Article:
Please use this identifier to cite or link to this item: https://scholarbank.nus.edu.sg/handle/10635/221281
Title: A BUILDING-SPECIFIC WEIGHTED EVALUATION SYSTEM : OPPORTUNITIES FOR 3RD GENERATION PHOTOVOLTAIC
Authors: CHIANG PEI QIN, CHERIE
Keywords: Architecture
Stephen K. Wittkopf
Issue Date: 21-Oct-2009
Citation: CHIANG PEI QIN, CHERIE (2009-10-21T09:23:05Z). A BUILDING-SPECIFIC WEIGHTED EVALUATION SYSTEM : OPPORTUNITIES FOR 3RD GENERATION PHOTOVOLTAIC. ScholarBank@NUS Repository.
Abstract: Hypothesis: There are opportunities in 3rd generation photovoltaic (PV) which should be promoted in Building Integrated Photovoltaic (BIPV). As such, a weighted evaluation system based on these potentials is developed to reward successful BIPV application in various building typologies. This dissertation aims to develop a set of weighted assessment criteria to evaluate how well architecture of different building types employ BIPV. As the assessment criteria stems from the architect’s perspective, a study of award- winning works will provide insight and relevant standards by which buildings are judged and perceived. Also designed to be forward-looking, the assessment criteria is further based on potentials and opportunities provided by 3rd generation PV technology to BIPV development in the industry. Since a fixed set of universal assessment criteria would not fit the varied design interests of different building types, sets of weighted assessment criteria will be proposed. Decision of this weightage will involve identifying various architectural building types and the importance of their various design objectives. Factors which enhance architectural standards and are achievable by new (3rd generation) PV technology will be favoured. This multi-faceted consideration results in a dynamic, weighted evaluation system. It would be tested with relevant BIPV examples to ascertain its effectiveness in promoting use of new PV technology. Additionally, the system aims to increase the standard of PV integration, in particular the 3rd generation technologies, in design, giving rise to more architecturally acclaimed, sustainable buildings.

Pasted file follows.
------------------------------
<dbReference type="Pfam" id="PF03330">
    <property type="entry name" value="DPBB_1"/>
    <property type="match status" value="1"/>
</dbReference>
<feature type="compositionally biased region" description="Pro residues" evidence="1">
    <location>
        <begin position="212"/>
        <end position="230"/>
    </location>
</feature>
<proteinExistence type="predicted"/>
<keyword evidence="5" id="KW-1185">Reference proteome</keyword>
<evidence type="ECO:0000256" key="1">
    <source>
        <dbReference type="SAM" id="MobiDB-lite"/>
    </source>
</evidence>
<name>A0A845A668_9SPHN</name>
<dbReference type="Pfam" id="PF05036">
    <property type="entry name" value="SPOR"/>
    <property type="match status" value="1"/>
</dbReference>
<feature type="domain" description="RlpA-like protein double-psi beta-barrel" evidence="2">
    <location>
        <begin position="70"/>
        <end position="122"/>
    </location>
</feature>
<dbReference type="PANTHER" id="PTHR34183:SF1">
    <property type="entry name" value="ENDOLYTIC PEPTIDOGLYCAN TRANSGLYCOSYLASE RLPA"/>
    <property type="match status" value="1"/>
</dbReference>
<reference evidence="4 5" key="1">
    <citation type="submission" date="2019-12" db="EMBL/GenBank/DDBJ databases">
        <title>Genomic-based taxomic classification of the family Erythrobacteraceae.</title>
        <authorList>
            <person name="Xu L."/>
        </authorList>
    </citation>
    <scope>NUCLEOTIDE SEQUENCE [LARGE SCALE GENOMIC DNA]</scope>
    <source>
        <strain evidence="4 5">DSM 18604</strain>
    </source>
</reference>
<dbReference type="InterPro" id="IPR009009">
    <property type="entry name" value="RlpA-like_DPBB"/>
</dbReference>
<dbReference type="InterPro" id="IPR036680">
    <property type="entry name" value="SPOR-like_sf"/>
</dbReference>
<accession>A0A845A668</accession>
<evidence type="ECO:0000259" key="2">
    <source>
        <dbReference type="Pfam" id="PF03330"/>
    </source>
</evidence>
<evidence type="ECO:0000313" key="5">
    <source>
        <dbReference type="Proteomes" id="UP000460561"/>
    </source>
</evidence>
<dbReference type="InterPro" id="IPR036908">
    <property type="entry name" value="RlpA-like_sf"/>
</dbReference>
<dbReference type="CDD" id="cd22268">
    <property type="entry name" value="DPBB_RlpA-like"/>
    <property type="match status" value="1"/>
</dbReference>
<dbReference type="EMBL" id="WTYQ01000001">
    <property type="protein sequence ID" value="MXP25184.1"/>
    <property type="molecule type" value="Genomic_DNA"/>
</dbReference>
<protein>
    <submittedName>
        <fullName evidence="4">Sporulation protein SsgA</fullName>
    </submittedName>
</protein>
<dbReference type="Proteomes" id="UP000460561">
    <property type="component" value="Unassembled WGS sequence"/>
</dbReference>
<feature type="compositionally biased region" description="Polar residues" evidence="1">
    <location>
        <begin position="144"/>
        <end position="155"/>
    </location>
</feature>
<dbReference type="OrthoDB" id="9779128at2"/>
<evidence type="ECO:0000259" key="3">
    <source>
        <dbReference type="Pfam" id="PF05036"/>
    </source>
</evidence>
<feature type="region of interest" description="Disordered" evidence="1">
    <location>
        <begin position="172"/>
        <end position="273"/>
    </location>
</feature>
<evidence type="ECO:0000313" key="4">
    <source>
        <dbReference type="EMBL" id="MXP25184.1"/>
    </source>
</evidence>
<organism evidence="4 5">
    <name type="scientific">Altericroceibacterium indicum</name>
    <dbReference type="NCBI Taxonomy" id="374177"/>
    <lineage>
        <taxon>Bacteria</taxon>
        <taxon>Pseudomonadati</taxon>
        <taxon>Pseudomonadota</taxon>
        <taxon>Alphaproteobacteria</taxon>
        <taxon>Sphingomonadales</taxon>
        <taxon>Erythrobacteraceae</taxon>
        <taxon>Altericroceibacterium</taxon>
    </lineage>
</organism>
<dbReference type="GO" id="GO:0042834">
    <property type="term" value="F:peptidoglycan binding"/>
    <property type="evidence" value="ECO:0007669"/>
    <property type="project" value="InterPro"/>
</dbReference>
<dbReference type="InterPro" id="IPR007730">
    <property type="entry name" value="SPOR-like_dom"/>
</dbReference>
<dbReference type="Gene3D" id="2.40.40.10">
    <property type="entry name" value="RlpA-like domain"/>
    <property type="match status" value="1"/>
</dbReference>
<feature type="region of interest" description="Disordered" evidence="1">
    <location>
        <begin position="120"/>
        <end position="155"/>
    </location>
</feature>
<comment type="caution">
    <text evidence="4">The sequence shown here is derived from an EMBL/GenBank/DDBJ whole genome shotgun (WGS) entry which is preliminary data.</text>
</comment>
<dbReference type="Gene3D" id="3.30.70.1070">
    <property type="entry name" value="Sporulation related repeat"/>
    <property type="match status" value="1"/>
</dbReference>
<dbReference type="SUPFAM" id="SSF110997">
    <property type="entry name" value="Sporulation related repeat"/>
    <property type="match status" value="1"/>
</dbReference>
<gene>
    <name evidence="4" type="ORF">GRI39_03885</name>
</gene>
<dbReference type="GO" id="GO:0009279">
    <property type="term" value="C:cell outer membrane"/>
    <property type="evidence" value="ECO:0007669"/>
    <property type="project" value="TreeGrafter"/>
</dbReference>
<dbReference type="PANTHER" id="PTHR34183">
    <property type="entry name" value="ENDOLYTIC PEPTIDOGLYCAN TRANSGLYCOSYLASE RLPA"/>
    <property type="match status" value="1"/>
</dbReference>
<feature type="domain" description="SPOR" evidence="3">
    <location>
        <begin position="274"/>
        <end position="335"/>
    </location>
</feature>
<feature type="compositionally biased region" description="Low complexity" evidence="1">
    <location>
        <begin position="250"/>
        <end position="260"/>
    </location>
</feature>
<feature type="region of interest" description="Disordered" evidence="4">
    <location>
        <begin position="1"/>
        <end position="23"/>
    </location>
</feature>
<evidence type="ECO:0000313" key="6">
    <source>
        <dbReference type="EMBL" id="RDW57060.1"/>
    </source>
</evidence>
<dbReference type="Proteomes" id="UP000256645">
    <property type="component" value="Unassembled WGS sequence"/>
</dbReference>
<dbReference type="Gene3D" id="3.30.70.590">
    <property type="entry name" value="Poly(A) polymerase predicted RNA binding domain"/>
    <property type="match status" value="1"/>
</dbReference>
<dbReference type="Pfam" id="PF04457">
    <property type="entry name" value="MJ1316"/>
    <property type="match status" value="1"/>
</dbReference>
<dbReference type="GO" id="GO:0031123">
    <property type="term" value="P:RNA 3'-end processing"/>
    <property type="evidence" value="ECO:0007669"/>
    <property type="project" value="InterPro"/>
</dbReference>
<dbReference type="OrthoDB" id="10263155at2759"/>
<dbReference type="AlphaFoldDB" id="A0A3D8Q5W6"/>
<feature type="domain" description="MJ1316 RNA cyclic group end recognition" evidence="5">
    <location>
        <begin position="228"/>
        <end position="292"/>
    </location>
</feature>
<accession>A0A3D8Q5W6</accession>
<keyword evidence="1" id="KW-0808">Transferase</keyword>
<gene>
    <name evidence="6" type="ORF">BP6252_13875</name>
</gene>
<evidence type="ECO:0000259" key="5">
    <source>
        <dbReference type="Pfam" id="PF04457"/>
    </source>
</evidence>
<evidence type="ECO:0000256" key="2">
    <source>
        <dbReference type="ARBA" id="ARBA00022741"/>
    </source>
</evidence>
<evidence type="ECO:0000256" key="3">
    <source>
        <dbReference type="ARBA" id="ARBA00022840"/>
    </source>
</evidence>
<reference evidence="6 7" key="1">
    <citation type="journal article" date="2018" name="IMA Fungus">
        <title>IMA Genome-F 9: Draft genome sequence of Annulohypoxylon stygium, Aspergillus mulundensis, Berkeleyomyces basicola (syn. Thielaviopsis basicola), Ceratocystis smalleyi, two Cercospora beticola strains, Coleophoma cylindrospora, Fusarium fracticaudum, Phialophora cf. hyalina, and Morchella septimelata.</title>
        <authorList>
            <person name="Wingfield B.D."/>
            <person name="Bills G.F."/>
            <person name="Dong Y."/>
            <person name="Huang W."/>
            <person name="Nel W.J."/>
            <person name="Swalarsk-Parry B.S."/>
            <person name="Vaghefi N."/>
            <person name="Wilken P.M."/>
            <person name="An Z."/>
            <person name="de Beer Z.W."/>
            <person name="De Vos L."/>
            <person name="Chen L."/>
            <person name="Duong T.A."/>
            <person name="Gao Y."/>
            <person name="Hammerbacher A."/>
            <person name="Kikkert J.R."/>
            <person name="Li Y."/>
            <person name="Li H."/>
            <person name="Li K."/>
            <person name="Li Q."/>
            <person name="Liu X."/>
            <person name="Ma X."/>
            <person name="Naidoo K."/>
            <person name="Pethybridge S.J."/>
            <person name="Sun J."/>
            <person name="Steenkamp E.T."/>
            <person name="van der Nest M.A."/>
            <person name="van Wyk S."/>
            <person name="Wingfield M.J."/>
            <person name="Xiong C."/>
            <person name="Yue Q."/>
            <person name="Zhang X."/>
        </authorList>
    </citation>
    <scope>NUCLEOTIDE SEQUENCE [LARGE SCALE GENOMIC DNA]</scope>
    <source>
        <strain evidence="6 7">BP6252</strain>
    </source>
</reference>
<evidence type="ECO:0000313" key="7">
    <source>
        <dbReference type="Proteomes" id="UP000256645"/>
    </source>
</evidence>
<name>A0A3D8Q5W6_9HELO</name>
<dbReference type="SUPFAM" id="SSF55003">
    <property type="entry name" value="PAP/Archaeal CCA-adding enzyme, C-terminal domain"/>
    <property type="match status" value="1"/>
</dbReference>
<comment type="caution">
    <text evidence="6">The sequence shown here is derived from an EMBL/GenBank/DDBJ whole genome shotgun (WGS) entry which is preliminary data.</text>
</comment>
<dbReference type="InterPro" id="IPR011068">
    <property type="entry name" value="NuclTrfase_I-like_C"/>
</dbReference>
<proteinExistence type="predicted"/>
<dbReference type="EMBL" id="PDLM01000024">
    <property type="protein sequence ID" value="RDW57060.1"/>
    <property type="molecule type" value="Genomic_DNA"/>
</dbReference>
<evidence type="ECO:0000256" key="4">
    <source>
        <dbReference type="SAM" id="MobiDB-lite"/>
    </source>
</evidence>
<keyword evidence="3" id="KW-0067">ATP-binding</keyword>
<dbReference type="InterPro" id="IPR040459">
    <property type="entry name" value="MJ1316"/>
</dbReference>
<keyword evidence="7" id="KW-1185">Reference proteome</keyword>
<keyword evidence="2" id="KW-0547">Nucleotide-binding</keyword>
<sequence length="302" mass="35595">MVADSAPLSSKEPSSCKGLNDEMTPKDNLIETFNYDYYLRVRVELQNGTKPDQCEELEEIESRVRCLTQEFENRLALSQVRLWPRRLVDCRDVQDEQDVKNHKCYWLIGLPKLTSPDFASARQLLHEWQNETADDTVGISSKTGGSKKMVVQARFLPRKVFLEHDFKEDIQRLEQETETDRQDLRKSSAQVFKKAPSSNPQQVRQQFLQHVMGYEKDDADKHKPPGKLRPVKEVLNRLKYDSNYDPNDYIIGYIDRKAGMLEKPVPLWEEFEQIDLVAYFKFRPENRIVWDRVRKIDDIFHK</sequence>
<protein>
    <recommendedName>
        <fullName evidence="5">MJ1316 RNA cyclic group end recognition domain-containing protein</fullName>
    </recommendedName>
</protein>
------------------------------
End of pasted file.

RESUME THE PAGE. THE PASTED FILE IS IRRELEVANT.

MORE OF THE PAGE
URI: https://scholarbank.nus.edu.sg/handle/10635/221281
Appears in Collections:Master's Theses (Restricted)

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